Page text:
Last week, the Other Half went on a boys’ week to Germany, leaving Little Miss and I to our own devices.
I had had to work late quite a few evenings the week preceding this, meaning we hadn’t seen much of each other, so I said to Little Miss we could do whatever she wanted at the weekend.
“Crafts!” came the reply…
While I actually secretly enjoy crafts, I’m not naturally artistically gifted. But the Textiles teacher at school requested I didn’t consider Textiles GCSE, and the Art teacher on options evening looked genuinely alarmed when I appeared in at the Art Room door! (I wasn’t deluded, it was a cut through to the technology rooms, where I actually wanted to be.) Safe to say I will never be a craft blogger!
But I had promised. So, I dutifully started trawling Pinterest and crafty blogs for some simple, straight forward ideas I thought we could manage. I stopped by Tesco on my way home from work on Friday evening for supplies and (after an early start to drop Daddy at the airport, a quick trip to the market for bits and bobs for dinner and then a weirdly long nap time) on Saturday morning we were away!
Paper Plate “Ghosties”
Mess level: minimal
Prep time: five to ten minutes (depending on how many ghosts you’re prepping)
Activity time: five mins per ghost (depending on the child’s age/ability)
You will need:
- White paper plates
- White tissue paper cut into strips
- Either white paper and black pens to draw / cut out your faces on or print and cut out this free template
- Glue (we used Pritt Stick)
- String (to hang them up)
I was pretty pleased with these! They looked really effective, were really easy and minimal mess involved, just some glueing to be done, and a bit of threading (currently a big fad here). I cut all the bits and pieces out during nap time so she didn’t have wait for me to do so / try and steal the scissors and do it herself (another fad at the moment), which worked really well.
I pierced a hole in the top of the plate and Little Miss threaded the string through the top then told me where to hang her ghostie.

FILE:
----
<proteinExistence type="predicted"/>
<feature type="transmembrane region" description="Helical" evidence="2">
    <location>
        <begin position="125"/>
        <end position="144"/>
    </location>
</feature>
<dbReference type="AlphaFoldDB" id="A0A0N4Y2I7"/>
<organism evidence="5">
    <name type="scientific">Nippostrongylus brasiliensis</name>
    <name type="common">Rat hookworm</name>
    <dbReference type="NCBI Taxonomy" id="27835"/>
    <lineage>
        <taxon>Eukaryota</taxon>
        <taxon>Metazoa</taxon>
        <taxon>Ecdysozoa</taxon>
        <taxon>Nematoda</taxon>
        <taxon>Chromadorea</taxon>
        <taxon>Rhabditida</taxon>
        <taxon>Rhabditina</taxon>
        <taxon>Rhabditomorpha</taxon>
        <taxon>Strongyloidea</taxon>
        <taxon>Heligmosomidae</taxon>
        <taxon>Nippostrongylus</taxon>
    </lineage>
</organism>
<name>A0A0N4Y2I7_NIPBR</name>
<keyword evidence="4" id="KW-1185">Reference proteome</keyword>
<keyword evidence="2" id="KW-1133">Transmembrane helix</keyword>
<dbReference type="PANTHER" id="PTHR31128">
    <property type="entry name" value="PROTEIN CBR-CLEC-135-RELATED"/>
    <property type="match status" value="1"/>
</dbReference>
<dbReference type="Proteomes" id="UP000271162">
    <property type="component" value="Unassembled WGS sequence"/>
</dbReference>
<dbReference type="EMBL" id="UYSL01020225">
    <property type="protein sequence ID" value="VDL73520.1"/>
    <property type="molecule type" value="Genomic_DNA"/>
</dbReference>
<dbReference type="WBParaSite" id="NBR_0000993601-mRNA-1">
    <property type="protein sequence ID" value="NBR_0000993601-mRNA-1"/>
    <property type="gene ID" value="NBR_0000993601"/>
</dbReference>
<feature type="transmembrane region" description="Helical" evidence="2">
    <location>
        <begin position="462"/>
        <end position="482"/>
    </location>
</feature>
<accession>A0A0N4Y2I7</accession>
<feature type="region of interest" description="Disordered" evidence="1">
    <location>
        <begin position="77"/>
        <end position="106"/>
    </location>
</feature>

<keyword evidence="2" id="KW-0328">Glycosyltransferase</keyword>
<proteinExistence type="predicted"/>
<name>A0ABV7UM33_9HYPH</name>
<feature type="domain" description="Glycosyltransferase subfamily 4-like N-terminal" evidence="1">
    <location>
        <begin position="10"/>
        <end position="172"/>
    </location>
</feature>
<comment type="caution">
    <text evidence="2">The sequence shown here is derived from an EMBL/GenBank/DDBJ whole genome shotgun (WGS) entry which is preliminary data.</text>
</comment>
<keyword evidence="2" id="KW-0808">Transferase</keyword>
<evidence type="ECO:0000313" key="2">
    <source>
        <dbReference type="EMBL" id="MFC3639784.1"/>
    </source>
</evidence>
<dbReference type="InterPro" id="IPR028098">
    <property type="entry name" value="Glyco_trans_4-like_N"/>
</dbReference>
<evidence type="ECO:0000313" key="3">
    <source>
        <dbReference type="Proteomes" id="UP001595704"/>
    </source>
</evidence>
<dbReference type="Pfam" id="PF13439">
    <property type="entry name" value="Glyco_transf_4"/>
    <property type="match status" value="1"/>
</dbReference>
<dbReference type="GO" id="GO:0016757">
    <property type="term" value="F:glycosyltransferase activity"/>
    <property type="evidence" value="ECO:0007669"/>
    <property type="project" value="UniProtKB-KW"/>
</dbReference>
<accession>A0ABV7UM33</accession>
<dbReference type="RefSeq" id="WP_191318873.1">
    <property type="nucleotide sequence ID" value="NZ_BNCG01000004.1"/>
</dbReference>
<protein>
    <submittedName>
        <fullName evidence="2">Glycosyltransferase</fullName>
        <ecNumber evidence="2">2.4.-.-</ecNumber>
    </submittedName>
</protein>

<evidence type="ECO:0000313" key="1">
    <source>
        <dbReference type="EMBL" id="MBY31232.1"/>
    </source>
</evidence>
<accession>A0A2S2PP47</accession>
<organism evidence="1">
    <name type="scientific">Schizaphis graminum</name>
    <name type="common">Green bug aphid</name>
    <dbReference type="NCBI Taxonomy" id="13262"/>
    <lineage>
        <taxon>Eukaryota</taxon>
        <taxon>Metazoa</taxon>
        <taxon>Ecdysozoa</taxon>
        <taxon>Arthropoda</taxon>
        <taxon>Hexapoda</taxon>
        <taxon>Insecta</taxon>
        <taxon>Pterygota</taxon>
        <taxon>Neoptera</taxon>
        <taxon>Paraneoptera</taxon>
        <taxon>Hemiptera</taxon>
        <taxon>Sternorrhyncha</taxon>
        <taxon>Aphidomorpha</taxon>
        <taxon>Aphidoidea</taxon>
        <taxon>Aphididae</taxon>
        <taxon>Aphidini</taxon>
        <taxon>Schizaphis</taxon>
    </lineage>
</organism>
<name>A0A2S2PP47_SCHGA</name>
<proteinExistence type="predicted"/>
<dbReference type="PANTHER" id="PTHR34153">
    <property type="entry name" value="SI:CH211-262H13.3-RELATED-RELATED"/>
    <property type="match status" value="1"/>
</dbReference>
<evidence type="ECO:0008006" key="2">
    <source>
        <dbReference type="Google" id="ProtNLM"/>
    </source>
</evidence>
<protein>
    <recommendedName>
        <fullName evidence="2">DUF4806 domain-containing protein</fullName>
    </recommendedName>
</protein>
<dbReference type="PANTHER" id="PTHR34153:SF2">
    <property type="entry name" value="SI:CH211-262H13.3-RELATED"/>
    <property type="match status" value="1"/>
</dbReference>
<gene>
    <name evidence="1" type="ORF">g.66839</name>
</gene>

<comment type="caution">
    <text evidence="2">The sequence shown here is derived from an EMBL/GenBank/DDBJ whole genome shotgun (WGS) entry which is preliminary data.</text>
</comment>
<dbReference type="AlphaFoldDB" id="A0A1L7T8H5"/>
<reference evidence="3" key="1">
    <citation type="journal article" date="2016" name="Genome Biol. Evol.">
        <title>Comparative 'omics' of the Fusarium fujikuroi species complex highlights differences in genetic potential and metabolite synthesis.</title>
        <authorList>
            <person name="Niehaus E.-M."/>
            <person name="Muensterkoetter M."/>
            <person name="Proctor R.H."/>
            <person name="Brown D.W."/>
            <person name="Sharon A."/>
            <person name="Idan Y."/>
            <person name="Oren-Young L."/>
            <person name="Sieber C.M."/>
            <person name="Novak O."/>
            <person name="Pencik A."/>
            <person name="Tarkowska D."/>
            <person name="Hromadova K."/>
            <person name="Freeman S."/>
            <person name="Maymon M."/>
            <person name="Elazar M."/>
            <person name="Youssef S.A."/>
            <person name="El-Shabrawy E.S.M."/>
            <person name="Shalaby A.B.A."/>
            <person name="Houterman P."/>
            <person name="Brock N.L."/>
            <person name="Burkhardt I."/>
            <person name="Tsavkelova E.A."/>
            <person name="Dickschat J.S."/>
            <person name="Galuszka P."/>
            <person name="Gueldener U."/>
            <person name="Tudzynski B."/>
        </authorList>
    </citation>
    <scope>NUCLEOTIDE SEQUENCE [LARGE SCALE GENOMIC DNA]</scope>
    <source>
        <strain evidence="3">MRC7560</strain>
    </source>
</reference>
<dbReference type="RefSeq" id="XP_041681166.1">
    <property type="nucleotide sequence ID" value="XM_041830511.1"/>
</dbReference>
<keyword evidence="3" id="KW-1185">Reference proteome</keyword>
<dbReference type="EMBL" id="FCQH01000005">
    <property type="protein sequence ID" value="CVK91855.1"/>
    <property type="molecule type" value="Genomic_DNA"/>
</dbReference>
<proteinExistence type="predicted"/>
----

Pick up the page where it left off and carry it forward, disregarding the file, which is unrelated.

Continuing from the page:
Pumpkin Potato Stamping
Difficulty: beginner to intermediate
Mess level: risky to frightening (don’t do this anywhere near carpet, while sofas, kitchen chair cushions or nice clothes!)
Prep time: five mins
Activity time: at least thirty mins
You will need:
- Potatoes cut in half
- Paper – the bigger the better
- Orange (washable!!) paint
- Black and green marker pen
Little Miss loves painting, so I knew I couldn’t get away with no painting activity if we were doing crafts. But I think I got a bit cocky here…
Potatoes stamps – either simply slice there so you have little round (pumpkin shaped) stamps, or if you’re feeling really snazzy, carve the faces out of the potatoes with a vegetable knife. (Obviously that’s not part of the kids’ activity!)
Squirt out your paint, dip your potatoes and get stamping! Once your pumpkins have dried, you can draw different faces on them all. Easy peasy.
Or, if like Little Miss your toddler gives up on the stamping part and simply starts swirling the paint on the page with her hands, then painting herself -?!- you can paint a few large pumpkins and draw faces on them instead…
We also had plans for Paper Plate Pumpkins painting, but we ran out of time. (And truth be told, I think one orange paint activity was enough…!)
Mess level: middling
Prep / activity time: this is a three stage activity, so requires some patience across the day
You will need:
- A pumpkin (any size)
- White paint
- Paint brushes
- Glue (super glue advised)
- Crayons in rainbow colours
- Hair dryer
The piece de resistance! Little Miss adores pumpkins – the love affair started last Halloween with Pumpkins, Pumpkins Everywhere. So I knew I had to include a pumpkin related craft. I found this on Pinterest and thought it looked amazing. When I tentatively read through the instructions, I was surprised how easy it seemed, so I thought, ‘well, in for a penny…’
- Paint your pumpkin white. (A strong start to any craft.) Leave to dry.
- Once dry, glue your crayons round the stem on top – we went for a pretty, simply rainbow, but you could do all red for a truly spooky Halloween effect, blacks and purples for more of a night sky look or your kid’s favourite colour. Leave glue to dry.
- Make sure your pumpkins are on a large, disposable (newspaper?) or wipe-clean surface area. Plug in your hair-dryer and hold over the crayons. As they begin to melt, they will splatter everywhere but quickly settle into a stream down the sides. As the wax cools, it restick a to the sides of the pumpkin, creating a lovely textured effect.
Bonus extra for little ones – you can use this craft to discuss solids and liquids (heat a solid to the right temperature and it melts, cool it down, it becomes hard again. EYFS Science in action. Win.)
Already planning ahead for Christmas? Check out my super easy, homemade Felt Christmas Tree activity for uncrafty parents.